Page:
The three L’s of property investment; Liquidity, Liquidity, LiquidityApril 9, 2015 / By
Global investment markets continue on their inexorable growth path, with accommodative monetary policy globally combining with fresh injections of QE from the Eurozone to ensure the flow of capital into direct commercial property is sustained. Transactional volumes in the first quarter of 2015 are US$148 billion, 4% higher than the same period of 2014 with all three regions seeing increases in transactional activity in local currency terms.
As it has been for the last couple of years the US continues to provide the impetus behind the growth in global transactional volumes. As the world’s biggest transactional market it is in many ways the bell weather for confidence in the commercial real estate sector and in the first quarter volumes exceeded US$70 billion, 26% higher than the same period last year and more than three times greater than the next closest market of the UK. The key to this growth in the US and globally is liquidity, debt and equity working together to drive real estate performance for investors desperate for meaningful returns in a low yield environment.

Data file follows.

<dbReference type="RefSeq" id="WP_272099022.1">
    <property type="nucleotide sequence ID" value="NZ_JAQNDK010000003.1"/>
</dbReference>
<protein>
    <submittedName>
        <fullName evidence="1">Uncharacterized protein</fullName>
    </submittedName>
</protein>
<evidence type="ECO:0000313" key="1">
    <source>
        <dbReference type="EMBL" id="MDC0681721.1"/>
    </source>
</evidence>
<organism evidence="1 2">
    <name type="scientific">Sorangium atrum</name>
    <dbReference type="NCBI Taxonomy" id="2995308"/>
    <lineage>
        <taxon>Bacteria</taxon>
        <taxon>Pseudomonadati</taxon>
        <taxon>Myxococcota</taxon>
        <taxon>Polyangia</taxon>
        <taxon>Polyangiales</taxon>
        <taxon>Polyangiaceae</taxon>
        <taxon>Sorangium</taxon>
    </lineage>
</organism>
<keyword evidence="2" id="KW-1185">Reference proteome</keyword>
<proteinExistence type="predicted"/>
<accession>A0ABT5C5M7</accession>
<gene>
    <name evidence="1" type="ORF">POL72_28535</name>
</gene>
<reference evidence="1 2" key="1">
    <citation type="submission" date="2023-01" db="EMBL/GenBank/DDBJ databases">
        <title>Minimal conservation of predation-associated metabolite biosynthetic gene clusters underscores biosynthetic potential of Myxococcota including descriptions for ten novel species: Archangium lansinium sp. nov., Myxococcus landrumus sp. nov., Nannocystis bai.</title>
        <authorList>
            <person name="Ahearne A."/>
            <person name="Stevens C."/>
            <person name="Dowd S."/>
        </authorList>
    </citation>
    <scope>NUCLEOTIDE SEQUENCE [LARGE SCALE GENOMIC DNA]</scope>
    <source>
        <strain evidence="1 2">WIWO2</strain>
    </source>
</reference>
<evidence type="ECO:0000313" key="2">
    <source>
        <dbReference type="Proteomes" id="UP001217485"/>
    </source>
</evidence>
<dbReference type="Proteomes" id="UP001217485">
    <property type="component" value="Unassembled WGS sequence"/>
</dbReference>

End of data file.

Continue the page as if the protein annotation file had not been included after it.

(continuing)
It used to be about location, location, location, and in the immediate aftermath of the financial crisis investor appetite was concentrated on core markets in the biggest cities of the world. But such is the abundance of liquidity in investment markets at present that all locations and quality of assets are being looked at in order to deploy the capital and acquire properties. Previously overlooked opportunities in suburban locations in North America, business parks in Europe and even high street retail are all finally seeing investor capital.
Alongside these more opportunistic trades the number of large single asset deals and large portfolios coming to the market is increasing globally. Many are being pursued by the largest real estate investors keen to deploy large chunks of capital in a single trade. Based on these capital market dynamics we see transactional volumes continuing to grow in 2015 to between US$740-760 billion, a 5% rise on 2014.
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